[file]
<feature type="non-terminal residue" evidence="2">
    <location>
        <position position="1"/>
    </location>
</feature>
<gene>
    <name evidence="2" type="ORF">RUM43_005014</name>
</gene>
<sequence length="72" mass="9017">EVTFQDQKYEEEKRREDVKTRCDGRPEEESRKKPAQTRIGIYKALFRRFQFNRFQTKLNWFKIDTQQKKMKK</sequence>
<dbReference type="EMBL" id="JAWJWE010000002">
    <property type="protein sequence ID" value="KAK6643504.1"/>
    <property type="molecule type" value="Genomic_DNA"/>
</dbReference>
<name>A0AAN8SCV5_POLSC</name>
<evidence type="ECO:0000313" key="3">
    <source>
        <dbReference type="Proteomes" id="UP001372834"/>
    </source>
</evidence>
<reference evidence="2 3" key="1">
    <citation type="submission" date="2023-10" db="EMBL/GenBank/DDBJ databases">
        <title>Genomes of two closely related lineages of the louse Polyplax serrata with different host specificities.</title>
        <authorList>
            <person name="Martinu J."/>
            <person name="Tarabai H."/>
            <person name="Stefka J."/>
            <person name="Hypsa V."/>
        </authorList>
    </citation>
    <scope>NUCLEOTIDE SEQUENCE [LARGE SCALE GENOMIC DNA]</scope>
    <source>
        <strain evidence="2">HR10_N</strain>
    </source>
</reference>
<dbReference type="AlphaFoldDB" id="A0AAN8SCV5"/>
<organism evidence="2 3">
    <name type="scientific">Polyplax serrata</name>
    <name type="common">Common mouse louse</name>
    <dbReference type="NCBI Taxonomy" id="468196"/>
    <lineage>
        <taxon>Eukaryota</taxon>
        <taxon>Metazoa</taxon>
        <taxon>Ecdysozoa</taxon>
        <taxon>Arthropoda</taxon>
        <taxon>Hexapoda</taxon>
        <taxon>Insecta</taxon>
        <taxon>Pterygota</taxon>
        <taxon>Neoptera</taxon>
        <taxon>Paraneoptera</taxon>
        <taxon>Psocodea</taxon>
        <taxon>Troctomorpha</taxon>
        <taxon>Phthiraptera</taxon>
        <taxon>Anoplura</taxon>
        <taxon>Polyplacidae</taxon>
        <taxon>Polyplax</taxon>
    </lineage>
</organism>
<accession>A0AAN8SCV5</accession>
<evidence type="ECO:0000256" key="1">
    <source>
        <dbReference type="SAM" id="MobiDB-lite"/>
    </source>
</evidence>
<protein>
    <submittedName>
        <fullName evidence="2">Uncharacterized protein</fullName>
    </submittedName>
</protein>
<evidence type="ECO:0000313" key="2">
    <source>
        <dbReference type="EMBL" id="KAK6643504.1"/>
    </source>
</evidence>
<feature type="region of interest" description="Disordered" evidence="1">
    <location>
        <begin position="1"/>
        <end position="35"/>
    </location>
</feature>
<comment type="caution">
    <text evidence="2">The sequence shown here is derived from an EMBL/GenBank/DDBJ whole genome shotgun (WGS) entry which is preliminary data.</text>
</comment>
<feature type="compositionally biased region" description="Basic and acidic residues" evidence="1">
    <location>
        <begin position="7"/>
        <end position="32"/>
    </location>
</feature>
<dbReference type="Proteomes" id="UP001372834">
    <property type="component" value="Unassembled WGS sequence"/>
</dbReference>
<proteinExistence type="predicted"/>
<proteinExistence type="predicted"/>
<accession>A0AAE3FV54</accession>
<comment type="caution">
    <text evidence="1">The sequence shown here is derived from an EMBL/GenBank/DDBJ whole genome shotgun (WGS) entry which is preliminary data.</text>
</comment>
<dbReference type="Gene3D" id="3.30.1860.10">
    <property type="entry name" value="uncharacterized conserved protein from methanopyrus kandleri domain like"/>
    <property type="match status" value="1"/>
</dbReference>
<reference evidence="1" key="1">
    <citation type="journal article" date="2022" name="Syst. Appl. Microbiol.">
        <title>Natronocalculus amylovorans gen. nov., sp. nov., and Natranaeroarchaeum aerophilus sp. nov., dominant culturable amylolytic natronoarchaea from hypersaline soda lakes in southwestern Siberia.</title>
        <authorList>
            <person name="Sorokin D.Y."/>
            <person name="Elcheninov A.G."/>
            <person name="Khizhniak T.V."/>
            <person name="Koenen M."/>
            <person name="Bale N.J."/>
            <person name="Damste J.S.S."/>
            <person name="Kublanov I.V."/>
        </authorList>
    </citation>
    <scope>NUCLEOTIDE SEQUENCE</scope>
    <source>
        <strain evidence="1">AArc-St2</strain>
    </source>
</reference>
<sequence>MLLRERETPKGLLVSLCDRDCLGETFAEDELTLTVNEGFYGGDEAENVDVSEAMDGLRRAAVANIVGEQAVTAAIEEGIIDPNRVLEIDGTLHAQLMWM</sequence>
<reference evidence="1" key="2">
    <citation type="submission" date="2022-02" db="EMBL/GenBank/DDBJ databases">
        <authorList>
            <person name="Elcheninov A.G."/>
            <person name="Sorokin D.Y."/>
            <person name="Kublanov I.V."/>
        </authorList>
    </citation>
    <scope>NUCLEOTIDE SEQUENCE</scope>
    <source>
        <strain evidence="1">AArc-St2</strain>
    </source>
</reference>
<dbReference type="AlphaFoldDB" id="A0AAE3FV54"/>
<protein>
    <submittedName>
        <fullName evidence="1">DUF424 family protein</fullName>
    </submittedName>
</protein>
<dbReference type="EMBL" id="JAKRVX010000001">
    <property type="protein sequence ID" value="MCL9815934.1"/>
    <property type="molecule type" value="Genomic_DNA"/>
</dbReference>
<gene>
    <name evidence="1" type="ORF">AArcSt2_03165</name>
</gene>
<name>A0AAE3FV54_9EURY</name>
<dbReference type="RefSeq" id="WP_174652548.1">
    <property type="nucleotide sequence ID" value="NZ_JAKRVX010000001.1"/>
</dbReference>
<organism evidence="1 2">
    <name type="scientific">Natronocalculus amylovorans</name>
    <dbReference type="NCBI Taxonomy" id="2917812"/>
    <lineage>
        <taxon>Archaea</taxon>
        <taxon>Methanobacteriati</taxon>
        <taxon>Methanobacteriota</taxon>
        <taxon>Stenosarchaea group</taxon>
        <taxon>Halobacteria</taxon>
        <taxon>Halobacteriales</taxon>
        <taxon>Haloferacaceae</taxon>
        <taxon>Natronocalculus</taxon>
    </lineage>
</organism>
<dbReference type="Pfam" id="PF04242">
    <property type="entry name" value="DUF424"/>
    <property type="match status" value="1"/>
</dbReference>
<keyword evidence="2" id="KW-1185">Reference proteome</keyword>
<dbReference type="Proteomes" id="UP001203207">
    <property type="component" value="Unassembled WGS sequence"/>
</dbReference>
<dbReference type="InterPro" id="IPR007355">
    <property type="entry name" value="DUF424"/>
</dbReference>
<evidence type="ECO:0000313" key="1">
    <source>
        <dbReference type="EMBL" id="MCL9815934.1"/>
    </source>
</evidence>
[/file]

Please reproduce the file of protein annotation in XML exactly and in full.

<feature type="non-terminal residue" evidence="2">
    <location>
        <position position="1"/>
    </location>
</feature>
<gene>
    <name evidence="2" type="ORF">RUM43_005014</name>
</gene>
<sequence length="72" mass="9017">EVTFQDQKYEEEKRREDVKTRCDGRPEEESRKKPAQTRIGIYKALFRRFQFNRFQTKLNWFKIDTQQKKMKK</sequence>
<dbReference type="EMBL" id="JAWJWE010000002">
    <property type="protein sequence ID" value="KAK6643504.1"/>
    <property type="molecule type" value="Genomic_DNA"/>
</dbReference>
<name>A0AAN8SCV5_POLSC</name>
<evidence type="ECO:0000313" key="3">
    <source>
        <dbReference type="Proteomes" id="UP001372834"/>
    </source>
</evidence>
<reference evidence="2 3" key="1">
    <citation type="submission" date="2023-10" db="EMBL/GenBank/DDBJ databases">
        <title>Genomes of two closely related lineages of the louse Polyplax serrata with different host specificities.</title>
        <authorList>
            <person name="Martinu J."/>
            <person name="Tarabai H."/>
            <person name="Stefka J."/>
            <person name="Hypsa V."/>
        </authorList>
    </citation>
    <scope>NUCLEOTIDE SEQUENCE [LARGE SCALE GENOMIC DNA]</scope>
    <source>
        <strain evidence="2">HR10_N</strain>
    </source>
</reference>
<dbReference type="AlphaFoldDB" id="A0AAN8SCV5"/>
<organism evidence="2 3">
    <name type="scientific">Polyplax serrata</name>
    <name type="common">Common mouse louse</name>
    <dbReference type="NCBI Taxonomy" id="468196"/>
    <lineage>
        <taxon>Eukaryota</taxon>
        <taxon>Metazoa</taxon>
        <taxon>Ecdysozoa</taxon>
        <taxon>Arthropoda</taxon>
        <taxon>Hexapoda</taxon>
        <taxon>Insecta</taxon>
        <taxon>Pterygota</taxon>
        <taxon>Neoptera</taxon>
        <taxon>Paraneoptera</taxon>
        <taxon>Psocodea</taxon>
        <taxon>Troctomorpha</taxon>
        <taxon>Phthiraptera</taxon>
        <taxon>Anoplura</taxon>
        <taxon>Polyplacidae</taxon>
        <taxon>Polyplax</taxon>
    </lineage>
</organism>
<accession>A0AAN8SCV5</accession>
<evidence type="ECO:0000256" key="1">
    <source>
        <dbReference type="SAM" id="MobiDB-lite"/>
    </source>
</evidence>
<protein>
    <submittedName>
        <fullName evidence="2">Uncharacterized protein</fullName>
    </submittedName>
</protein>
<evidence type="ECO:0000313" key="2">
    <source>
        <dbReference type="EMBL" id="KAK6643504.1"/>
    </source>
</evidence>
<feature type="region of interest" description="Disordered" evidence="1">
    <location>
        <begin position="1"/>
        <end position="35"/>
    </location>
</feature>
<comment type="caution">
    <text evidence="2">The sequence shown here is derived from an EMBL/GenBank/DDBJ whole genome shotgun (WGS) entry which is preliminary data.</text>
</comment>
<feature type="compositionally biased region" description="Basic and acidic residues" evidence="1">
    <location>
        <begin position="7"/>
        <end position="32"/>
    </location>
</feature>
<dbReference type="Proteomes" id="UP001372834">
    <property type="component" value="Unassembled WGS sequence"/>
</dbReference>
<proteinExistence type="predicted"/>
<proteinExistence type="predicted"/>
<accession>A0AAE3FV54</accession>
<comment type="caution">
    <text evidence="1">The sequence shown here is derived from an EMBL/GenBank/DDBJ whole genome shotgun (WGS) entry which is preliminary data.</text>
</comment>
<dbReference type="Gene3D" id="3.30.1860.10">
    <property type="entry name" value="uncharacterized conserved protein from methanopyrus kandleri domain like"/>
    <property type="match status" value="1"/>
</dbReference>
<reference evidence="1" key="1">
    <citation type="journal article" date="2022" name="Syst. Appl. Microbiol.">
        <title>Natronocalculus amylovorans gen. nov., sp. nov., and Natranaeroarchaeum aerophilus sp. nov., dominant culturable amylolytic natronoarchaea from hypersaline soda lakes in southwestern Siberia.</title>
        <authorList>
            <person name="Sorokin D.Y."/>
            <person name="Elcheninov A.G."/>
            <person name="Khizhniak T.V."/>
            <person name="Koenen M."/>
            <person name="Bale N.J."/>
            <person name="Damste J.S.S."/>
            <person name="Kublanov I.V."/>
        </authorList>
    </citation>
    <scope>NUCLEOTIDE SEQUENCE</scope>
    <source>
        <strain evidence="1">AArc-St2</strain>
    </source>
</reference>
<sequence>MLLRERETPKGLLVSLCDRDCLGETFAEDELTLTVNEGFYGGDEAENVDVSEAMDGLRRAAVANIVGEQAVTAAIEEGIIDPNRVLEIDGTLHAQLMWM</sequence>
<reference evidence="1" key="2">
    <citation type="submission" date="2022-02" db="EMBL/GenBank/DDBJ databases">
        <authorList>
            <person name="Elcheninov A.G."/>
            <person name="Sorokin D.Y."/>
            <person name="Kublanov I.V."/>
        </authorList>
    </citation>
    <scope>NUCLEOTIDE SEQUENCE</scope>
    <source>
        <strain evidence="1">AArc-St2</strain>
    </source>
</reference>
<dbReference type="AlphaFoldDB" id="A0AAE3FV54"/>
<protein>
    <submittedName>
        <fullName evidence="1">DUF424 family protein</fullName>
    </submittedName>
</protein>
<dbReference type="EMBL" id="JAKRVX010000001">
    <property type="protein sequence ID" value="MCL9815934.1"/>
    <property type="molecule type" value="Genomic_DNA"/>
</dbReference>
<gene>
    <name evidence="1" type="ORF">AArcSt2_03165</name>
</gene>
<name>A0AAE3FV54_9EURY</name>
<dbReference type="RefSeq" id="WP_174652548.1">
    <property type="nucleotide sequence ID" value="NZ_JAKRVX010000001.1"/>
</dbReference>
<organism evidence="1 2">
    <name type="scientific">Natronocalculus amylovorans</name>
    <dbReference type="NCBI Taxonomy" id="2917812"/>
    <lineage>
        <taxon>Archaea</taxon>
        <taxon>Methanobacteriati</taxon>
        <taxon>Methanobacteriota</taxon>
        <taxon>Stenosarchaea group</taxon>
        <taxon>Halobacteria</taxon>
        <taxon>Halobacteriales</taxon>
        <taxon>Haloferacaceae</taxon>
        <taxon>Natronocalculus</taxon>
    </lineage>
</organism>
<dbReference type="Pfam" id="PF04242">
    <property type="entry name" value="DUF424"/>
    <property type="match status" value="1"/>
</dbReference>
<keyword evidence="2" id="KW-1185">Reference proteome</keyword>
<dbReference type="Proteomes" id="UP001203207">
    <property type="component" value="Unassembled WGS sequence"/>
</dbReference>
<dbReference type="InterPro" id="IPR007355">
    <property type="entry name" value="DUF424"/>
</dbReference>
<evidence type="ECO:0000313" key="1">
    <source>
        <dbReference type="EMBL" id="MCL9815934.1"/>
    </source>
</evidence>